Theatre

Feels like Chekhov scripted by a Chekhov app: Three Days in the Country at the Lyttleton reviewed

8 August 2015

9:00 AM

8 August 2015

9:00 AM

Chekhov so dominates 19th-century Russian drama that Turgenev doesn’t get much of a look-in. His best known play, A Month in the Country, was written before Chekhov was born but Patrick Marber’s adaptation, with its new nickname, feels like Chekhov scripted by a Chekhov app. Turgenev’s characters, his atmosphere and his scenarios feel entirely familiar but they lack the tragicomic gestures that give Chekhov his unique appeal. There are no fluffed murders or dodged duelling challenges. No one tries and fails to blow his brains out. We’re on a rural estate where a group of crumbling, damaged sophisticates pootle around falling in love with each other. Every affair is doomed. The landowner’s friend covets the bored wife who craves the dashing tutor who’s keen on the penniless adopted daughter who herself is lusted after by the genial rich old neighbour. This non-stop spin cycle of thwarted romances could be the blueprint for a TV soap that never runs out of bubbles. It’s perfectly agreeable to sit through. Turgenev was a master of the polished aside. ‘How am I to survive,’ asks a cynical doctor, ‘if people simply get better?’ A dull guest is dismissed with, ‘Meeting him is the same as not meeting him.’ Life itself gets it in the neck: ‘Men rush about mistaking activity for purpose and then die mystified.’

But audiences raised on Chekhov will feel a little short-changed, even though the cast give it everything they’ve got. Buxom, drawling, gorgeous Amanda Drew plays the wife as a bit of posh tottie on Prozac. John Light, her cuckolded husband, comes across as a simmering human volcano with a voice that oozes chocolate rather than lava. John Simm, a superbly adequate performer, holds things together as Rakitin without startling anyone. Mark Thompson’s design may account for the show’s failure to achieve lift-off. He denudes the stage of furniture, leaves the wings wide open and pushes the rear wall back as far as it’ll go. This accentuates the Lyttelton’s greatest defect: its size. Even the tallest actors seem to shrink within the vast proportions of this big fat barn, and here the tiny cast look like ornamental dolls chiming the hours in a Bavarian town-hall clock.


The play’s only decent moment involves Mark Gatiss as a pernickety physician who woos an ageing maid played by Debra Gillett. Each cross-examines the other about their habits, psychology and expectations while taking careful note of the replies. It’s hilarious because their dialogue touches both polarities of romance at once: the wedding and the marriage, the immediate and the long-term, the intimate and the remote, the passionate and the calculated. And it’s the only scene Chekhov couldn’t have written better.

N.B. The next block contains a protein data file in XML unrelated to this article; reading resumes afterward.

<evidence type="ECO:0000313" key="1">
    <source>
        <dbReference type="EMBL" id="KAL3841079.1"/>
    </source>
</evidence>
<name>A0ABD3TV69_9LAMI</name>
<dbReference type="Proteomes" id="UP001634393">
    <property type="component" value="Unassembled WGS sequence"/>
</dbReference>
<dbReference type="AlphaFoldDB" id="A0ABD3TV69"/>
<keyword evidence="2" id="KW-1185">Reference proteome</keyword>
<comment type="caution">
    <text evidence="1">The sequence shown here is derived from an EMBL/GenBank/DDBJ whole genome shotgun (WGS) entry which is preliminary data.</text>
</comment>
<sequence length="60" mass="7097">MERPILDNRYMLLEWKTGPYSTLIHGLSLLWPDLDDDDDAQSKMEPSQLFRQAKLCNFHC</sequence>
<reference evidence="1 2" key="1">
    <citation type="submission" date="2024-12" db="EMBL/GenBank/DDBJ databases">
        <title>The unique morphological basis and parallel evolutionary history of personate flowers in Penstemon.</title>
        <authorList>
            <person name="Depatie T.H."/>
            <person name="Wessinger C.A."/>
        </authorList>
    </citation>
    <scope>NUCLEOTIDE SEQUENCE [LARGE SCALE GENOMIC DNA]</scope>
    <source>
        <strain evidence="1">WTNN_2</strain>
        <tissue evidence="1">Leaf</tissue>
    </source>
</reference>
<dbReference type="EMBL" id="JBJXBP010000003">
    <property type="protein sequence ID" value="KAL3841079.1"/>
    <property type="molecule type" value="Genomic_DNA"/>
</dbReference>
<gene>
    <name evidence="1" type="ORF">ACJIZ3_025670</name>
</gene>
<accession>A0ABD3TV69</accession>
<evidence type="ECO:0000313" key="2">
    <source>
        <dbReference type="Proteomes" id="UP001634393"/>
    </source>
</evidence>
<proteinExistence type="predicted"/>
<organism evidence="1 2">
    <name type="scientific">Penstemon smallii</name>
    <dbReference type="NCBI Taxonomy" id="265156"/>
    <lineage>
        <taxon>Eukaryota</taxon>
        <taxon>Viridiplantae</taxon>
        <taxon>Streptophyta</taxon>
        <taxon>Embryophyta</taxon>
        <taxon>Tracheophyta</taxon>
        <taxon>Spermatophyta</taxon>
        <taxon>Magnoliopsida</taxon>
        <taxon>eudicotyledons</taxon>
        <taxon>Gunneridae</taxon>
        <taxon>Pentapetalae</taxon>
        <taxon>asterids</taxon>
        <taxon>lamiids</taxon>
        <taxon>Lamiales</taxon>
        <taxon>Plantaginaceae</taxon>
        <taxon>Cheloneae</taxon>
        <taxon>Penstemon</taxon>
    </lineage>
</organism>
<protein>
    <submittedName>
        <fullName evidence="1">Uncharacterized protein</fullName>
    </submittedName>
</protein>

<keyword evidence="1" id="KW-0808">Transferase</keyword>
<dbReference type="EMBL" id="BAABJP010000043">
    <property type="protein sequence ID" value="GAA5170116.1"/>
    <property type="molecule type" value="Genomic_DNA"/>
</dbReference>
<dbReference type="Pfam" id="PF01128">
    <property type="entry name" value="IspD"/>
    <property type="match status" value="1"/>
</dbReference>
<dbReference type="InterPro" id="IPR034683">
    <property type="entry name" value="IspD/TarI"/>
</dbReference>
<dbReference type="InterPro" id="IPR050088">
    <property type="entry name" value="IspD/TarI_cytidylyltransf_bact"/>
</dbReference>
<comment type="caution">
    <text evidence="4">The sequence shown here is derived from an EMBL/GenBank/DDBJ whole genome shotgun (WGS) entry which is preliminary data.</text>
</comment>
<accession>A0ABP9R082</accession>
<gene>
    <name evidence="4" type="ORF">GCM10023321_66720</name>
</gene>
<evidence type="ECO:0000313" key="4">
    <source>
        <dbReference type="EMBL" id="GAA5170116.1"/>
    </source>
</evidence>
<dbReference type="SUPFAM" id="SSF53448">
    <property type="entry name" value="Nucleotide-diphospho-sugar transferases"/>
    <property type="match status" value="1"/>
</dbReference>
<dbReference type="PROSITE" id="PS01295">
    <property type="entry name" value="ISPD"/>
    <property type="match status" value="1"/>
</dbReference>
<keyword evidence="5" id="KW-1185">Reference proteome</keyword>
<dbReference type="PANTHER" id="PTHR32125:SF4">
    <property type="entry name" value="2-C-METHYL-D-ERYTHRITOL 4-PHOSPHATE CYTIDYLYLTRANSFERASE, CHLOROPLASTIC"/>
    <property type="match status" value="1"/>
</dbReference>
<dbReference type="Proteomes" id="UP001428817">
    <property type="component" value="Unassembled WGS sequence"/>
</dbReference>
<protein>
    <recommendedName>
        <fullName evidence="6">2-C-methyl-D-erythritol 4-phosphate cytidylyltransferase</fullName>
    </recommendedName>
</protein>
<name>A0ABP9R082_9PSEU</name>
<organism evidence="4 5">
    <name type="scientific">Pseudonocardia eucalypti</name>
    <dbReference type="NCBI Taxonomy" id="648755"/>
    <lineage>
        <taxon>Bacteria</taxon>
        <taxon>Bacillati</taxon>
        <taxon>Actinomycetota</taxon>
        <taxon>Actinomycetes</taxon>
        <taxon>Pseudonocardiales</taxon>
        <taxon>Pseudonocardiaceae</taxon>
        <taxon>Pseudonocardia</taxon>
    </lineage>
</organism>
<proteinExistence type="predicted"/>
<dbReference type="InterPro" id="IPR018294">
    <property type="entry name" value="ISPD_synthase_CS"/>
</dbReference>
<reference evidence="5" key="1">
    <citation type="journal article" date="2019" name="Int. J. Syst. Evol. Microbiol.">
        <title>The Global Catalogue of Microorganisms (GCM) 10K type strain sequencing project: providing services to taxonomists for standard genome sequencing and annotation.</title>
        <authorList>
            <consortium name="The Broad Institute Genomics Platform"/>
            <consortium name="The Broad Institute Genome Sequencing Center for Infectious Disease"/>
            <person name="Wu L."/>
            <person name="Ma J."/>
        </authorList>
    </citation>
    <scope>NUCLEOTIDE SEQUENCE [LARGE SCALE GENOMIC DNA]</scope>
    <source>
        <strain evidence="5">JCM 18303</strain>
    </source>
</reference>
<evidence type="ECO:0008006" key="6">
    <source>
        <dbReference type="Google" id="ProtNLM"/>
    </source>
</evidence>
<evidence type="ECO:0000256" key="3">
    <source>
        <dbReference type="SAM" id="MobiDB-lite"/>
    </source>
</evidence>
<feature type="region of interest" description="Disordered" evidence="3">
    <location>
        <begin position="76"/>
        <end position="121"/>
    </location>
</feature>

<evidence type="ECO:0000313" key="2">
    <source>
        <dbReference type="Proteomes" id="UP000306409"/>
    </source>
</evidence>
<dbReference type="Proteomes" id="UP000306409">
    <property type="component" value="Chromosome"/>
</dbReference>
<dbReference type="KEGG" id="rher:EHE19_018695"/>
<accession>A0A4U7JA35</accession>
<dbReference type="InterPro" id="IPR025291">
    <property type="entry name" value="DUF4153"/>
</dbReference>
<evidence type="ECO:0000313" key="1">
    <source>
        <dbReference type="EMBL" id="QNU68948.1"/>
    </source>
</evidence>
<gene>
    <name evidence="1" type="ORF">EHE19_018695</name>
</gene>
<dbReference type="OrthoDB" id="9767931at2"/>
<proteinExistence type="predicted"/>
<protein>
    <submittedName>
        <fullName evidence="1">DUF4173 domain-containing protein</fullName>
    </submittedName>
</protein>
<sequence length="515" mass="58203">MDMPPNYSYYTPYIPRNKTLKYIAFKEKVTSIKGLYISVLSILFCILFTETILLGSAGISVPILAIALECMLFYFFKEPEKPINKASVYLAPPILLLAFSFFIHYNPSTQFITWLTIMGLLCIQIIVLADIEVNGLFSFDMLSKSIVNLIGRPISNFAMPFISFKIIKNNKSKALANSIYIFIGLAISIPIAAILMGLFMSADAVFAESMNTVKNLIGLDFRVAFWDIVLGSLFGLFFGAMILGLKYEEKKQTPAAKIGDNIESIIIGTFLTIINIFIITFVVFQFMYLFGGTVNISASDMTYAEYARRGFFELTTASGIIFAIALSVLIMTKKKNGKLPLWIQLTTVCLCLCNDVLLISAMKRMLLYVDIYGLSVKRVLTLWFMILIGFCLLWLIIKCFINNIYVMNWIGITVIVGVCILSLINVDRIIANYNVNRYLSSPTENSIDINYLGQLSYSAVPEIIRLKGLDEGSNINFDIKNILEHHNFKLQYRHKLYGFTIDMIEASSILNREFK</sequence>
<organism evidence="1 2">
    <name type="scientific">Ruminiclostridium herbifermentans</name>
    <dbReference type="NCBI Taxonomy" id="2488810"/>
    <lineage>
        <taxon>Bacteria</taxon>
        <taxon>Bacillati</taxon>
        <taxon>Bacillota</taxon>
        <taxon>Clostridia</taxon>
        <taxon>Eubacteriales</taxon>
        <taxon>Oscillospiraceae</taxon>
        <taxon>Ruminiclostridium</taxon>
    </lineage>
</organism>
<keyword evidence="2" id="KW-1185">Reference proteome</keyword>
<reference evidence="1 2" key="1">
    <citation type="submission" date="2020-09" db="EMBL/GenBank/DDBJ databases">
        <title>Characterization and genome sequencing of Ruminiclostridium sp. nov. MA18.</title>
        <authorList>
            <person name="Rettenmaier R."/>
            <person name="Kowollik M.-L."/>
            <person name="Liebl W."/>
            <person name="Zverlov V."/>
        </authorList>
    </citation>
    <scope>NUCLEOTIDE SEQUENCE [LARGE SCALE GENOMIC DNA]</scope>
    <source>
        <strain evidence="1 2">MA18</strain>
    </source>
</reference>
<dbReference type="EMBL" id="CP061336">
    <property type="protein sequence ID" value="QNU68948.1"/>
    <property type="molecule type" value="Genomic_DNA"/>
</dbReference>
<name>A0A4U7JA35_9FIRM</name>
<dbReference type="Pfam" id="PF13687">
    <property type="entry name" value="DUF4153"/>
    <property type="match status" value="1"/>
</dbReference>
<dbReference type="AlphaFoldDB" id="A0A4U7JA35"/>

War-zone theatre is a different species from its peacetime cousin. It’s more sinewy, hasty, macabre and reckless, and it disdains censorship because it stares the greatest censor of them all, mortality, in the face. English drama’s best example, Blithe Spirit, written in 1941, treated death as an entertaining nuisance and its dark and debonair mood kept it running in the West End for most of the war. The MUJU Crew (composed of Muslims and Jews) approach today’s religious conflicts in the same manner. At first their sketches feel like undemanding parody. A Muslim wife keeps four husbands in purdah. ‘Their beauty is for my eyes only.’ A group of office workers, led by a black yuppie, complain about imaginary prejudice. ‘I was asked to do the photocopying, “in coloured!”’Snatches of political satire creep in. ‘Are you a good Jew? Keep kosher, flat in West Hampstead, holiday in Israel? Or are you the other kind who reads the Guardian?’ Then it gets a bit tastier. A teenage Jewess serves a stint with the Israeli army and seems convinced it’s a holiday. She chats on her mobile phone while waving a machinegun at a queue of Palestinians cooped up near a checkpoint. ‘They have to wait for three hours. Dunno why.’ Then there’s a beheading sketch. Two kneeling Isis victims await execution. One, an Iraqi Shia, complains that he’s about to be machinegunned secretly alongside dozens of other prisoners while his lucky comrade, a white westerner, will benefit from a celebrity jihadi killer and a personal video crew.

Is that sick? Well, yes but it also confronts the altered conditions we now face. In the age of pop-up warfare, the front line can reach any of us, anywhere, at any moment: in a shopping centre, a newspaper office, the beach. This squirm-inducing show is a necessary response to global terror and these excellent performers deserve a chance to write more of their distressing spoofs and get them on TV as a counterweight to the horrors our screens deliver every day.

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Show comments
  • sidor

    The ideological difference between Turgenev and Chekhov is huge. It is like the difference between Don Quixote and Hamlet. The former, an optimistic idiot, believes that Evil is just an annoying perturbation to the universal Good that can be manually adjusted. The latter, a tragic figure, is clever enough to understand that Evil is indestructible. Indestructible universal Evil is the main point of Chekhov’s plays and stories. A form of religious fundamentalism that manifested itself in the Russian Revolution.

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